|In the movies, at least, it's the bad guys who torture.|
It was common in 2001 to hear that America had “lost its innocence.”
Certainly, the country did seem to lose some of its nobility. Look no further than the films of Sylvester Stallone.
Laugh, if you like. For those of us who came of age during the 1980s, though, Stallone’s B-movie blockbusters also served as morality tales — fantasies that illuminated the stakes of the Cold War against the Soviets. In “Rambo: First Blood Part II,” Communist evil was demonstrated when a Russian officer strapped Stallone to a metal stand and tortured him with electric shock.
The message was clear: Torture was for the bad guys. We were the good guys. That stance was affirmed in real life, when Ronald Reagan signed the U.N. Convention on Torture — in part to shame the Soviets — which prohibited the infliction of “pain or suffering” for the purposes of obtaining information.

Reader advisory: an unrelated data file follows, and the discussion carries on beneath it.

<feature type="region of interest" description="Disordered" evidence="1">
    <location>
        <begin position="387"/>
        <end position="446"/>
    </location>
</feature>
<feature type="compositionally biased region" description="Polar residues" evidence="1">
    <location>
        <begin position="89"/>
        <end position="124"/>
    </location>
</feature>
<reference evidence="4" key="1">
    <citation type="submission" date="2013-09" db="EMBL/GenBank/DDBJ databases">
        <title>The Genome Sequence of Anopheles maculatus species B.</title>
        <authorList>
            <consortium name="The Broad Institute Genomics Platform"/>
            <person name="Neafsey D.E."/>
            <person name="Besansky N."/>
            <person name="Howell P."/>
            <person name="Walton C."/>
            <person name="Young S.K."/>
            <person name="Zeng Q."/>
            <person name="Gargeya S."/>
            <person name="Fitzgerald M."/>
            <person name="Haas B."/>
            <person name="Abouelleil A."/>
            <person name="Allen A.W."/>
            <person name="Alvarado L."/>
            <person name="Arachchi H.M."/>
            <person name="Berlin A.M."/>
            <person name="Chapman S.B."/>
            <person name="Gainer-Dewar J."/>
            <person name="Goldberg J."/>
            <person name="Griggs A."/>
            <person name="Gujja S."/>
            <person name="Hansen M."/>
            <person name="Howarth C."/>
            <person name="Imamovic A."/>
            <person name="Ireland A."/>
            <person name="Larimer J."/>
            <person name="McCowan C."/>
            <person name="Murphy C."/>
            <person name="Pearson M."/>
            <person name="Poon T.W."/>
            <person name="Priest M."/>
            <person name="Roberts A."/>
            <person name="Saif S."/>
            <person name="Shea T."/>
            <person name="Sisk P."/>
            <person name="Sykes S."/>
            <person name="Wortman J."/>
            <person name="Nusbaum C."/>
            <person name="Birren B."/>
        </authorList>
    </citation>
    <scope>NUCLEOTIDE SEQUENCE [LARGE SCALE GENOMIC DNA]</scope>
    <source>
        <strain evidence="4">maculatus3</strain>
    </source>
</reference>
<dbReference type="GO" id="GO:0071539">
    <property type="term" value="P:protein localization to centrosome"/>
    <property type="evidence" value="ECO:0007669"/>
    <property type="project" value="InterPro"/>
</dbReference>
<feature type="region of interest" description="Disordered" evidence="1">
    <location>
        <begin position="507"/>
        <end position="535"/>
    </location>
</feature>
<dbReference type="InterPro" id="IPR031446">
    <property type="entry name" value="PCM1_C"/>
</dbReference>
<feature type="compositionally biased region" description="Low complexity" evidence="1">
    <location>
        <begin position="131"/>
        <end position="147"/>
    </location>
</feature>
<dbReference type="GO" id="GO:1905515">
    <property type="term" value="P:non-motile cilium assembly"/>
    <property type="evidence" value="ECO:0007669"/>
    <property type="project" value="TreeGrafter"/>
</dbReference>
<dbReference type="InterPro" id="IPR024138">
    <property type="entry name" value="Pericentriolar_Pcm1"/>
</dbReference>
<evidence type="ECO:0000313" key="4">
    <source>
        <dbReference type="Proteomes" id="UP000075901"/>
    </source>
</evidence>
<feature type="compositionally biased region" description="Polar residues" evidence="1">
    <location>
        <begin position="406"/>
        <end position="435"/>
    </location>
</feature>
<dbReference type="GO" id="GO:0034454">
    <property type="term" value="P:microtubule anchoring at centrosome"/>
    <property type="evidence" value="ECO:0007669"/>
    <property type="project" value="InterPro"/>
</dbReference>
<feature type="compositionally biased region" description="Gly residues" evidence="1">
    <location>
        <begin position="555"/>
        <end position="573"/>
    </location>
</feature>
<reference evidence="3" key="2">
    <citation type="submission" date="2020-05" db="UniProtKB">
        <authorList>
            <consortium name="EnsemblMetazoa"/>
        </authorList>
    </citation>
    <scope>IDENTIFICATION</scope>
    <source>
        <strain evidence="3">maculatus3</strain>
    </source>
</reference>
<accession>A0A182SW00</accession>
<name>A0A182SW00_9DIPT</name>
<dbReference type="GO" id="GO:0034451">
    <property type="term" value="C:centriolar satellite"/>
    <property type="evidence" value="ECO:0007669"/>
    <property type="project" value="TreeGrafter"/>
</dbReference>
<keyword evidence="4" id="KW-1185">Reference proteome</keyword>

We know now that America resorted to torture in the first years after 9/11, inflicting pain and suffering on terror suspects — some of them bad guys, yes, but some of them innocent — and almost never in a “ticking time bomb” scenario. At least three men were “waterboarded;” many others subjected to beatings, sleep deprivation, and worse. Some of them died.
None of this is disputed. But Americans seem mostly fine with it.
Nobody has ever been prosecuted.
Stallone’s latest hit, incidentally, was “The Expendables.” In that movie, the villains strap an innocent woman to a table and poor water on her face and down her throat — all but drowning her. It is a perfect demonstration of waterboarding. In some movies, at least, the bad guys are still torturers.
America is not the villain of 9/11: That distinction belongs to Al Qaida and the 19 men who hijacked planes that day. But are we the heroes of this decade? That’s tougher to say.